This video is called Jailed for a Tweet: Interview with Nabeel Rajab. It says about itself:
21 October 2014
Nabeel Rajab is a human rights activist awaiting trial in Bahrain, one of the West’s favorite dictatorships. Three years after the Arab Spring, protests there are still being violently repressed, and Rajab now faces up to three years in jail — for a tweet. VICE News spoke to him a few weeks before his latest arrest.
Read More: Bahrain’s Human Rights Activist Faces Jail Time — for a Tweet.
From the FIDH human rights organisation:
2 March 2015
Bahrain: Summoning of Mr. Nabeel Rajab, President of the Bahrain Centre for Human Rights (BCHR)
The Observatory has been informed by reliable sources about the summoning of Mr. Nabeel Rajab, President of the Bahrain Centre for Human Rights (BCHR), Director of the Gulf Centre for Human Rights (GCHR) and FIDH Deputy Secretary General, to Hamad Town police station.
The Observatory for the Protection of Human Rights Defenders, a joint programme of the International Federation for Human Rights (FIDH) and the World Organisation Against Torture (OMCT), has received new information and requests your urgent intervention in the following situation in Bahrain.
Bahrain: Ruling on Nabeel Rajab appeal set for March 15. Index on Censorship calls on the Bahraini authorities to halt the harassment of Nabeel Rajab and drop all charges: here.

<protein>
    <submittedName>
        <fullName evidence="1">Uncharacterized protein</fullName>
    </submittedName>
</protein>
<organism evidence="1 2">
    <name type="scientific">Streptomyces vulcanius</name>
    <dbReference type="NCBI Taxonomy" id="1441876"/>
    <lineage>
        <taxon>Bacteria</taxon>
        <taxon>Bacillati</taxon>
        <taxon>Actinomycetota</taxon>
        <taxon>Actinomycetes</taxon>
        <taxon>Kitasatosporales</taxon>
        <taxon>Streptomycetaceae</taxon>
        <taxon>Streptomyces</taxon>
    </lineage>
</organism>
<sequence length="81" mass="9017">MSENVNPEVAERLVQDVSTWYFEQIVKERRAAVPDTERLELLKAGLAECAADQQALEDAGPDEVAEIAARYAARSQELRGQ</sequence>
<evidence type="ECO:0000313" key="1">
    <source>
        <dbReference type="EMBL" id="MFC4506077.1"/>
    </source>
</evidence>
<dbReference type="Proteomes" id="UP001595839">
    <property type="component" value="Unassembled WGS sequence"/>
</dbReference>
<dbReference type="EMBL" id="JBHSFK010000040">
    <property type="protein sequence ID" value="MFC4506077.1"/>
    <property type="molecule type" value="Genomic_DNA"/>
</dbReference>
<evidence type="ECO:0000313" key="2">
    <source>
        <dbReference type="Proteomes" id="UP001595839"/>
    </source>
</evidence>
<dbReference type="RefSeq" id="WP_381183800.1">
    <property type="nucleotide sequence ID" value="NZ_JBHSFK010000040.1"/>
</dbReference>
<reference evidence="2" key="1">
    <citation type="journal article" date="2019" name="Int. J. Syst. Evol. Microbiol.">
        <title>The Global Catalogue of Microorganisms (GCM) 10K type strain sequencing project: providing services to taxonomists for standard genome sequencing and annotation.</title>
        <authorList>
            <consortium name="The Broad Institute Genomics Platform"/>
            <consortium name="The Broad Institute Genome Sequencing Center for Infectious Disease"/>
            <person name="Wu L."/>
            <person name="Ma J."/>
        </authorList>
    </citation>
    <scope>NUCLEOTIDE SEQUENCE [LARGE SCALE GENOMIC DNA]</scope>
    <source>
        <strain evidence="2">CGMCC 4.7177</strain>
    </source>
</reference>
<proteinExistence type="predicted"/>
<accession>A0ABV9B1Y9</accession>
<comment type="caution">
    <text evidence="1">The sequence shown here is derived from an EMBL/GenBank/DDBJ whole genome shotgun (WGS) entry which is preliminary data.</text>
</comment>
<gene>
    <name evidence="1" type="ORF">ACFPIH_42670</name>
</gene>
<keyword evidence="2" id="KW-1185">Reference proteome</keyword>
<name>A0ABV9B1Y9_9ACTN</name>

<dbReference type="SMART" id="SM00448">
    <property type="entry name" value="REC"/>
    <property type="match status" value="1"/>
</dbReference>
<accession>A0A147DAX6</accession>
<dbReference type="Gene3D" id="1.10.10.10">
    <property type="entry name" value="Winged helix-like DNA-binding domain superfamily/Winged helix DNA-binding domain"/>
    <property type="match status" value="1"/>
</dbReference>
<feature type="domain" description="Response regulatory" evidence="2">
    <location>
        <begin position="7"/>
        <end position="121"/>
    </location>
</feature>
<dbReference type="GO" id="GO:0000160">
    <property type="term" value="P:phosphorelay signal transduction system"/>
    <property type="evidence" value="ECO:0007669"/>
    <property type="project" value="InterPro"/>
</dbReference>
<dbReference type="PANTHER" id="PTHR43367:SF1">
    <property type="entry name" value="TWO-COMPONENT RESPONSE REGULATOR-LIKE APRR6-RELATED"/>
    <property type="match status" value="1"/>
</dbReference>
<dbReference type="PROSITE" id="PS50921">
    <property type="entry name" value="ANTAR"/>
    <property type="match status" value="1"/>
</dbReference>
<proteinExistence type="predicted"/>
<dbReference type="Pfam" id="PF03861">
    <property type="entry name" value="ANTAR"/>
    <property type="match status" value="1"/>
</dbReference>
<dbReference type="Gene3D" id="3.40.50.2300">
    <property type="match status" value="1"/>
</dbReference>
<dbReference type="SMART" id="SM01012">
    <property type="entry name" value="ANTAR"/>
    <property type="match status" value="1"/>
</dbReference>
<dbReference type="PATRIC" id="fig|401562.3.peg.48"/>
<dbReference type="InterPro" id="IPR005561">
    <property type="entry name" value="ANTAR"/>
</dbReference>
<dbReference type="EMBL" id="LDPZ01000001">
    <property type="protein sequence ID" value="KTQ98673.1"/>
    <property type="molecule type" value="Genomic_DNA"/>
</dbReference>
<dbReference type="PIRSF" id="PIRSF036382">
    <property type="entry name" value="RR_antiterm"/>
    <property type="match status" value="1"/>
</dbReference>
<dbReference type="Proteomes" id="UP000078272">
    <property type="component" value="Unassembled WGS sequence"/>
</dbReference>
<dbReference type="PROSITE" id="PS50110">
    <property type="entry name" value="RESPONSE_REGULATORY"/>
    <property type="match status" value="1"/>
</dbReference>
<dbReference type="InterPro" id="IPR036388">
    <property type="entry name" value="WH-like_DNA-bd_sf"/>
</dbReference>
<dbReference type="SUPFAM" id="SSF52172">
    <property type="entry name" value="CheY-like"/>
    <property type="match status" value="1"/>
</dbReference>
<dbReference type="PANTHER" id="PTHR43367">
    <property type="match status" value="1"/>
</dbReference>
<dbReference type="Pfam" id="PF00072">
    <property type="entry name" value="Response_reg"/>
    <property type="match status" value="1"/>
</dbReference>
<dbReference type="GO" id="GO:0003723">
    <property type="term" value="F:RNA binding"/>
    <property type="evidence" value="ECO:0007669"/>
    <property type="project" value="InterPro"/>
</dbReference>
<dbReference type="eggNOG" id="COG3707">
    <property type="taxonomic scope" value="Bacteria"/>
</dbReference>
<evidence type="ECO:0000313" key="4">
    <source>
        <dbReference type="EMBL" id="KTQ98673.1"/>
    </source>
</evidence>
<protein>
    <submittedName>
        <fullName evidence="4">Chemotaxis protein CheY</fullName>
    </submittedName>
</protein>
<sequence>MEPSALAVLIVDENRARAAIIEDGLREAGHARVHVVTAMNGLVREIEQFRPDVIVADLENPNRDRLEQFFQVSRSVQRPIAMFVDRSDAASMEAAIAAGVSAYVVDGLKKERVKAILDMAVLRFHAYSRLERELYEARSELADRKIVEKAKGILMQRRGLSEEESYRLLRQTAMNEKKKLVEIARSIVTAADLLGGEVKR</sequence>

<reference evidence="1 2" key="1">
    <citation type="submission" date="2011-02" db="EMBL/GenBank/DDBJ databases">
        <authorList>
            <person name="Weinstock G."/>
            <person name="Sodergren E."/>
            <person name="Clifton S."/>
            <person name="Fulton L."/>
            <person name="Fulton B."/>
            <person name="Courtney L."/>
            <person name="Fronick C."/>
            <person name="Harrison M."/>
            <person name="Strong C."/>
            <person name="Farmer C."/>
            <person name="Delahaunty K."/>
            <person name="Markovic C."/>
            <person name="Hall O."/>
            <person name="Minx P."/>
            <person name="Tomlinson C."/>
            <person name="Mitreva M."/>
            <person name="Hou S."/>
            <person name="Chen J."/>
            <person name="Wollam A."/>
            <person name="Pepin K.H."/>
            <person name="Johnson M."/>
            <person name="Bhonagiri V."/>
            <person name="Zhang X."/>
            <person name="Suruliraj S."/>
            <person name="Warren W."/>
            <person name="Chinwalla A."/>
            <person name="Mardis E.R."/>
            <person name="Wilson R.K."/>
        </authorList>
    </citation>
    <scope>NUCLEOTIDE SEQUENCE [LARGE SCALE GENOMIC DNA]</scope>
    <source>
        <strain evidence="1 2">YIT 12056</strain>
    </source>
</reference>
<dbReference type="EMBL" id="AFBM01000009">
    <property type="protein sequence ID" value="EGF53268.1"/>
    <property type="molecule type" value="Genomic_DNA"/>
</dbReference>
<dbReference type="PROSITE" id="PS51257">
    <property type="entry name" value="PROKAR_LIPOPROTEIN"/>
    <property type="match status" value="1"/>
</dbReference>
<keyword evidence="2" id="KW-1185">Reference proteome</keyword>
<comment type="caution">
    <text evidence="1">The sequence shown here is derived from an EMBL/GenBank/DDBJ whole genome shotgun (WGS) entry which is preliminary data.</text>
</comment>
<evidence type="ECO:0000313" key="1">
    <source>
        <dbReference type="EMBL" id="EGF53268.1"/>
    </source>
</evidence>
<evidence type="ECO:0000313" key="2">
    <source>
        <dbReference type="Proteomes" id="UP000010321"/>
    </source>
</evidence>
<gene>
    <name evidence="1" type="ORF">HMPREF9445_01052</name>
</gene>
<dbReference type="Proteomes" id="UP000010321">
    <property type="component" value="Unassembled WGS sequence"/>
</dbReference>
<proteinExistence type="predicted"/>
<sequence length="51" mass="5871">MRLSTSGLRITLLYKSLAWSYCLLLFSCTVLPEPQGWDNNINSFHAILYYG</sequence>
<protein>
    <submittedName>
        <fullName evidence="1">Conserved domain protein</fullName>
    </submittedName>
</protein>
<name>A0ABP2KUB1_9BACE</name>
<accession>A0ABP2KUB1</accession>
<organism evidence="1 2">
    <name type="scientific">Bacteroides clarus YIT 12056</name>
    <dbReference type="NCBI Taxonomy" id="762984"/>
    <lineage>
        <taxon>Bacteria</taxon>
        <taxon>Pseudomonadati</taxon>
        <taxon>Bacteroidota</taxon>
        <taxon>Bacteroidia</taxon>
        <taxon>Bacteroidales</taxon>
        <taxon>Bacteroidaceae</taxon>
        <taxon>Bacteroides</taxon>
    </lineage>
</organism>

Tell US ally Bahrain to release my husband. Hussain Jawad, human rights activist and loving father, should not be arrested and tortured for his work: here.
This video is called Bahrain: A System of Injustice.
Surveillance Software Company Gamma Found To Have Violated Human Rights; Receives Unprecedented Slap On The Wrist
from the critical-decisions dept
As Techdirt has reported on the increasingly active world of commercial spyware, one name in particular has cropped up several times: Gamma, with its FinFisher suite of spyware products. In October last year, we reported that Privacy International had filed a criminal complaint against the company with the National Cyber Crime Unit of the UK’s National Crime Agency. There’s no update on that move, but it seems that a parallel action has had more success (pdf):
British-German surveillance company Gamma has been condemned by a human rights watchdog for its failure to adhere to human rights and due diligence standards, after a two year investigation into the company’s sale of surveillance technology to Bahrain.
Here’s what Privacy International says was happening in Bahrain:
The complaint alleged that Gamma sold its notorious FinFisher intrusion software product to Bahrain as early as 2009, after which time it was used by the Bahraini government to violate the human rights of three Bahraini nationals and human rights activists, Ala’a Shehabi, Husain Abdulla and Shehab Hashem.
You’re probably wondering what the penalty is if you are found in breach of human rights in this way — clearly a serious matter. Well, here it is: